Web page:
The Long March

p>That was a long long long 15 hours and I was so happy when I crossed the finish! Second last stage is done with only 13km to the final Gobi March Finish! For sure one of the toughest things I’ve done. Extremely hard work. Little lost on writing this blog. Where to start. Enough to say but the words are not coming out. Tired, yes exhausted, fell asleep with my head torch still on. Says enough.


What made it so hard? To start, we entered the 80 km with already 150km under your belt, rough camp life and minimal food. Pacing yourself is so important, especially considering the heat, believe we reached the 50c. Managing the heat is crucial. You have to look after yourself, taking in the bars/gels/powers and the warm water at cp’s. It tastes disgusting but crucial to keep going. Another hard part is to keep the pace. From the start I set in a fast speed walk and pretty kept this for the first 35km; at times I was just as fast as some slow runners. Together with Paul we kept a great peace towards the end, hard but it worked.

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Caught up with a fellow racer Paul somewhere between CP3 and CP4 and together we completed the second 40 or so kilometers. It clicked. It gelled. Both knowing we were going to finish and we pulled each other through. Thanks! Makes such a difference to be buddied up, going solo in 45c hell on endless long terrain and numb making terrain will do your head in. We kept our top 20 placement throughout all the CP’s, was so happy to be in and had absolutely no expectations to be ranked that high.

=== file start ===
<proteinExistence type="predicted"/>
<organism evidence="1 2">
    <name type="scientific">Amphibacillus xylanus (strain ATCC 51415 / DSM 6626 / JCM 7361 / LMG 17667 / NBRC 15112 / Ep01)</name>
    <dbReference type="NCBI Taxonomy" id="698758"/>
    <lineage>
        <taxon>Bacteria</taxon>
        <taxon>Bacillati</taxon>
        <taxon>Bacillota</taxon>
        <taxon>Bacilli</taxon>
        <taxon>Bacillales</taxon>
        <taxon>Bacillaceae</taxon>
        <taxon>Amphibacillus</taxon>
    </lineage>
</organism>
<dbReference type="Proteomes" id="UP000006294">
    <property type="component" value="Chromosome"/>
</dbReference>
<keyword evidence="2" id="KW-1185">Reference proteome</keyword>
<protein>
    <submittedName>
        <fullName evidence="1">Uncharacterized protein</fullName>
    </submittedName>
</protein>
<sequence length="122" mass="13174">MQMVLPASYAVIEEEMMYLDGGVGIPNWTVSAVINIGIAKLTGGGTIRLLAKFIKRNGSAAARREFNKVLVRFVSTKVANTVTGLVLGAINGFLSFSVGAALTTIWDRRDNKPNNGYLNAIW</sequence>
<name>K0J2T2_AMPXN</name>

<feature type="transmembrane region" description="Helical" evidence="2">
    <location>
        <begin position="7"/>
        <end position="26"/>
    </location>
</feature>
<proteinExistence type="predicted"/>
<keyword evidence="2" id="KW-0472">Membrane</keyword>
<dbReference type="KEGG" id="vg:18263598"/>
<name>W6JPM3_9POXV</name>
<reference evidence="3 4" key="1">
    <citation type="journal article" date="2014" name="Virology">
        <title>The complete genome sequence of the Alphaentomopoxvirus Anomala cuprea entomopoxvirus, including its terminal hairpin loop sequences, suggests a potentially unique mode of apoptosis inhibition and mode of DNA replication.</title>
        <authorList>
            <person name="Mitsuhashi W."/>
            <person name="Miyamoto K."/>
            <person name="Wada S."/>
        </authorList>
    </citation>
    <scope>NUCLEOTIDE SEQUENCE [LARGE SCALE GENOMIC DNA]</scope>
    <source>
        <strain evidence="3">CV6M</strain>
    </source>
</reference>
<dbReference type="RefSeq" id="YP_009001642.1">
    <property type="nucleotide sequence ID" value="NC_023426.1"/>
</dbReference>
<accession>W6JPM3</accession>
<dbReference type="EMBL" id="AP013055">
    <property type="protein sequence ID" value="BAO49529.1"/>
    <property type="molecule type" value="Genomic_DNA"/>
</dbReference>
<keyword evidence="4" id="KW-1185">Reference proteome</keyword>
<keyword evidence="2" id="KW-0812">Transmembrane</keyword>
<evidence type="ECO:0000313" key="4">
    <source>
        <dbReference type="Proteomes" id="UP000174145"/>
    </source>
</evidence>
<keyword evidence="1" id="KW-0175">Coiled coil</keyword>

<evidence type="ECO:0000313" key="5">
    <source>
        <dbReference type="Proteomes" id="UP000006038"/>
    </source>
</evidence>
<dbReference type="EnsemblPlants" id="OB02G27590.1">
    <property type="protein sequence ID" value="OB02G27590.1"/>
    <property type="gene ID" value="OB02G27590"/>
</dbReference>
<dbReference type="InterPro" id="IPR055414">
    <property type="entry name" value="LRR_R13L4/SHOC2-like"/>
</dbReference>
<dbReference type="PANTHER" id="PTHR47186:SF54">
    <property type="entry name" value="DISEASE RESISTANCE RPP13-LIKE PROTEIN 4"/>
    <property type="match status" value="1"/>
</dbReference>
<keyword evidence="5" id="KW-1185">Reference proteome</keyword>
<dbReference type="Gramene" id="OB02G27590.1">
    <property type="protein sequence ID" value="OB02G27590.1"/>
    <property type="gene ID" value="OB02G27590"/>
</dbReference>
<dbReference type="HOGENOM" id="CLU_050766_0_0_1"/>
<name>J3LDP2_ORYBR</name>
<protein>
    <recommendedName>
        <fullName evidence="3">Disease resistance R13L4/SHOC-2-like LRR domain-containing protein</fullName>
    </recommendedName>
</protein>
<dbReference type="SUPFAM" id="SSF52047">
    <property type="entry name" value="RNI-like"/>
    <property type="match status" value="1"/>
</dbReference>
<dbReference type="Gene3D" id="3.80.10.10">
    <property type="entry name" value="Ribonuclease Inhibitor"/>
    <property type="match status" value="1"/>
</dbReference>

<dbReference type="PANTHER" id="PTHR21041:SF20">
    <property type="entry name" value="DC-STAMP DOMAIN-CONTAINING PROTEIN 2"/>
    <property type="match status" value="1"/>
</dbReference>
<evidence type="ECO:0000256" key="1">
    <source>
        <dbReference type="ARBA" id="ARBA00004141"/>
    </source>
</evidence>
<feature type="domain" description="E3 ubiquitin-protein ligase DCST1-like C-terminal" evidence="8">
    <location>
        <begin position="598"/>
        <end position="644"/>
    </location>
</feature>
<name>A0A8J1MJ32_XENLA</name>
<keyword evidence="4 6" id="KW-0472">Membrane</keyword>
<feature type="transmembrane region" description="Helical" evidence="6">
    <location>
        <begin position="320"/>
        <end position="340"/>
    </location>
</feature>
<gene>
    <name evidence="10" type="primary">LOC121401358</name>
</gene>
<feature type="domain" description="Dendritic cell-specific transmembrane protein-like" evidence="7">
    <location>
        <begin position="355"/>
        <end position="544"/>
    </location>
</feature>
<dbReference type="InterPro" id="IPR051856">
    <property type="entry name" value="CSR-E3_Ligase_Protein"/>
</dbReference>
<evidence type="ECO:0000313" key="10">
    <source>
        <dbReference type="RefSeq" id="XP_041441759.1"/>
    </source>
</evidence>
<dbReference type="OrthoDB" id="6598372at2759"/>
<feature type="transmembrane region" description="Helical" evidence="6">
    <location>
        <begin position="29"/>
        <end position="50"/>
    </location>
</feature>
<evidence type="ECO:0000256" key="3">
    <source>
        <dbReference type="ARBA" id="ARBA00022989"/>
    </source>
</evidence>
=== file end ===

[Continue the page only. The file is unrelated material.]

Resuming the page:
Following the long stage is rest time. How much depends on how long you take to do the 80km. The last ones came in at 12noon the second day. When typing this post we’re 4pm on the rest day. Flaming Mountains Camp has turned into weird bunch of tired, hungry, smelly competitors with pretty much everyone limping around camp. Medical crew is doing overtime. Little to do other than rest in the shade and fantasize about food. My craving goes towards a huge plate of Nasi Goreng at mOre cafe. Even if there would be a frizebee or football no one would have the slightest ambition to pick it up.

Can’t wait to finish off the last stage. Gotta wear my sunglasses I’m sure. Still amazed how well my legs have kept. No joints issues, just general tiredness and stiffness end of the day. Got a few blisters on both feet, nothing near as some of the war feet I’ve seen here. Auch. Blisters are funny things: they hurt when you put your shoes on, they are killing for the first 10 minutes you walk on them and than they thankfully go numb. Not looking forward to remove all the tape under the shower tomorrow…

Again I would like to thank everyone for their messages. It certainly helps to keep on going knowing that family and friends are sending their love and energy.

More to follow once finished this race off.

Wouter

Note: All images by Dale de la Rey for Racing the Planet

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